One Rockin’ Roll: Vietnamese spring rolls, or gỏi cuốn.

Picture it.

It’s Friday night and you’re planted on the couch, excited at the prospect of emptying your DVR, catching up on all your favorite shows that you didn’t have time to watch during the week. The doorbell rings. It’s the delivery man, and the chime signals the arrival of dinner from your generic catch-all Asian takeaway.  For me, it’s all about the mu shu pork.  Everytime. And what’s that on the side? Spring rolls, if you please.

Okay, so the little ditty above may be a bit dramatic and may have belabored the point I was trying to make about today’s bite: Vietnamese spring rolls, or gỏi cuốn.  These rolls, which you have probably eaten more than once, are traditionally protein, vegetables, rice vermicelli, and other ingredients wrapped in Vietnamese bánh tráng (aka rice paper).




I’m not sure what I thought before, but these are SO easy to make. While pork and prawns are the norm, I had leftover beef from the pho so I just used that. The rice paper was definitely a new and interesting ingredient. It actually starts out hard until soaked in water.  After that, I didn’t find them particularly hard to work with, thanks to some advice to roll these using a damp dish towel.


rice paper2

There’s this lovely site, White on Rice, that has all sorts of fun and delicious spring rolls ideas. BLT? I may be trying that one sooner rather than later.  However, not today.  Today’s recipe comes from Grape. Not sure where she got it, but it’s pretty consistent with all the traditional ones out there.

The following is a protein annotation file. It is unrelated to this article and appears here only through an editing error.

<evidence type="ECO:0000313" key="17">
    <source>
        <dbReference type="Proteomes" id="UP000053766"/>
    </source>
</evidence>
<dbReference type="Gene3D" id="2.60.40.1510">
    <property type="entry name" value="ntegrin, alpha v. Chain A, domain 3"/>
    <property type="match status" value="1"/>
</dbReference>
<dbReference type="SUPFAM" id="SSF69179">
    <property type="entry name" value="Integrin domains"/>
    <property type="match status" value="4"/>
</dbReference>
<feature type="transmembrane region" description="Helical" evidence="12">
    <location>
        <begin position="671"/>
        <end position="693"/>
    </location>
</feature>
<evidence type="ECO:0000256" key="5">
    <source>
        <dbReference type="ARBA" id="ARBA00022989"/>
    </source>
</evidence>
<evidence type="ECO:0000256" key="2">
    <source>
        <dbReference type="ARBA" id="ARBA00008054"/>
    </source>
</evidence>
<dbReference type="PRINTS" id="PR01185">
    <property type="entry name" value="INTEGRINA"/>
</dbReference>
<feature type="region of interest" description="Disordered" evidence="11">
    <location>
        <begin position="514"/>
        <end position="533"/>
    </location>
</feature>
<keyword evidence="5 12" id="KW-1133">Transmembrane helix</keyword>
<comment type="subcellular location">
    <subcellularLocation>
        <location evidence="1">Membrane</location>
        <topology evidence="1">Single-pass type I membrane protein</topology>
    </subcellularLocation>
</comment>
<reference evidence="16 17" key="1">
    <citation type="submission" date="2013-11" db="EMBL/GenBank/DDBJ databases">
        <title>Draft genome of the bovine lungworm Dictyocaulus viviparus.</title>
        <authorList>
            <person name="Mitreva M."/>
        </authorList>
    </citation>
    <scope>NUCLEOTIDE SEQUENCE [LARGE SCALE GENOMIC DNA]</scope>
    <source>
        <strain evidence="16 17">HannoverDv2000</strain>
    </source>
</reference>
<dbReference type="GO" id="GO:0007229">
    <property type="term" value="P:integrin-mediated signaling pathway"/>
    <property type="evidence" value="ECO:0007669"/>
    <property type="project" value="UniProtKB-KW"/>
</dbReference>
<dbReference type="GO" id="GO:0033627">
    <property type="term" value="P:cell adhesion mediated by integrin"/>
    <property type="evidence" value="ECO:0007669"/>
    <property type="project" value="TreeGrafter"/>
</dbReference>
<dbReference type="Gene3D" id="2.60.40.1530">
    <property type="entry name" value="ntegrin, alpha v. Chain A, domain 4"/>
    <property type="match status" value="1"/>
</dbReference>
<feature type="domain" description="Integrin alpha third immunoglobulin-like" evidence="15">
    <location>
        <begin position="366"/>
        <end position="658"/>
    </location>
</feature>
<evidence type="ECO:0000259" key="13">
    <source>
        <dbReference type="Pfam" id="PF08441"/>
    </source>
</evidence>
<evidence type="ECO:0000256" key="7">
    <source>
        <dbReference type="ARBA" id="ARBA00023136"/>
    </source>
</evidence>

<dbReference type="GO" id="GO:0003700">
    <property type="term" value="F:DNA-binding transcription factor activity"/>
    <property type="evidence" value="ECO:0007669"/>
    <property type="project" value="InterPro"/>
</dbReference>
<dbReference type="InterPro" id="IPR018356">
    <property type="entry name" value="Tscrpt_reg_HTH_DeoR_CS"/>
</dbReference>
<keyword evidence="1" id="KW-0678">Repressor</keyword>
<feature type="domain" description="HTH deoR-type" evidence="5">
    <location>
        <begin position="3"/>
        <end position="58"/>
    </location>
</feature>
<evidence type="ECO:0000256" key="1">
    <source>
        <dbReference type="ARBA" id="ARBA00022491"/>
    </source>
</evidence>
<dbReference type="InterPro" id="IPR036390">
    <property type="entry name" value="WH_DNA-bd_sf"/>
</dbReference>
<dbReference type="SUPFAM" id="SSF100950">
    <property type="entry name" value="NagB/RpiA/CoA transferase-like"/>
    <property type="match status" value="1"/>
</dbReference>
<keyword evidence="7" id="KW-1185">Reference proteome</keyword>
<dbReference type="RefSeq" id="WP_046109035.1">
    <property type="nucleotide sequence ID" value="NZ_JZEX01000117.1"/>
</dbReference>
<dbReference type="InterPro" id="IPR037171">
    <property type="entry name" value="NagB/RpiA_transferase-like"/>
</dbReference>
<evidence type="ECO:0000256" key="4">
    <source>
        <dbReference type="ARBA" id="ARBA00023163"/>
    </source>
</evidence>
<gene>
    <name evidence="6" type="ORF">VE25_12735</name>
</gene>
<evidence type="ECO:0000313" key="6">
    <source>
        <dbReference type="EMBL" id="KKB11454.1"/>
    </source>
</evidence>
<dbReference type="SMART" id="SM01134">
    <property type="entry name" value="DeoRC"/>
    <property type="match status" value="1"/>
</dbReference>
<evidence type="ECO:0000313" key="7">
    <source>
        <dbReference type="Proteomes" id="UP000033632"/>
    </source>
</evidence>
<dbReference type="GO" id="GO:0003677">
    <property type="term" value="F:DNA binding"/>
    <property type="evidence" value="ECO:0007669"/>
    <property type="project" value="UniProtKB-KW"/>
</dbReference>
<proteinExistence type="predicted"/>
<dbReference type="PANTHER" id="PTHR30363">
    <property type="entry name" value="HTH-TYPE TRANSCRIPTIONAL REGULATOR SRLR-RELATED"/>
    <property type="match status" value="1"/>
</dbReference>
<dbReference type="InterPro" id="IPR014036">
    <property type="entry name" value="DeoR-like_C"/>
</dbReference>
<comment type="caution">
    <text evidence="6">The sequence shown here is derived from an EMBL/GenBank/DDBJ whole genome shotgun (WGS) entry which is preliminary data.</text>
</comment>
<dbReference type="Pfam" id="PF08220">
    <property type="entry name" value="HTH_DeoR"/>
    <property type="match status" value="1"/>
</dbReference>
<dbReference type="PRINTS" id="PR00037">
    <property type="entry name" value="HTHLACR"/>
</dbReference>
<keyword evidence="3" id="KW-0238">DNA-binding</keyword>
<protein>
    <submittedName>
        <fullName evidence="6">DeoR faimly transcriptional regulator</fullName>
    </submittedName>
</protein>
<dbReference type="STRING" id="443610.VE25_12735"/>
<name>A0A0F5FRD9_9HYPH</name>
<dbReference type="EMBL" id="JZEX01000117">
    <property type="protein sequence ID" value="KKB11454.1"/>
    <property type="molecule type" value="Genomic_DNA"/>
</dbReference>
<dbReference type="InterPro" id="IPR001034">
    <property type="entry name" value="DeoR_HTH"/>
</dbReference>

Cooked protein (shrimp, tofu, beef, chicken, whatever you fancy)

Rice paper

Vermicelli noodles

Bean sprouts

Fresh mint

Fresh cilantro

Fresh basil

Lettuce (Bib or other)


I’m sorry, but I’m going to cheat and link up to a very thorough tutorial on how to roll spring rolls. It’s better to see it rather than have my try and describe it. Plus, their pictures are pretty. And helpful. Pretty helpful.

**I will say again that placing the rice paper on a damp towel really makes it easier to roll.**



Of course, no spring roll would be complete without a dipping sauce, and the one that Grape gave me was so good I wanted to eat it with a spoon by itself. Seriously, it was difficult to stop myself.  Of course it all starts with peanut butter.

Because peanut butter is God’s food.



Peanut dipping sauce

3/4 cup peanut butter

1/8 cup hoisin sauce

1/2 cup water

1 clove garlic, mashed

1 tbsp sesame oil

1 tbsp lime juice

1 tbsp rice vinegar

2 tbsp soy sauce

1 tbsp sriracha chili sauce

1 tsp chili oil

2-3 tbsp sugar


Mix it all together. It is helpful to heat the peanut butter in the microwave to make blending easier.

spring rolls


Roll. Dip. Eat. Repeat.

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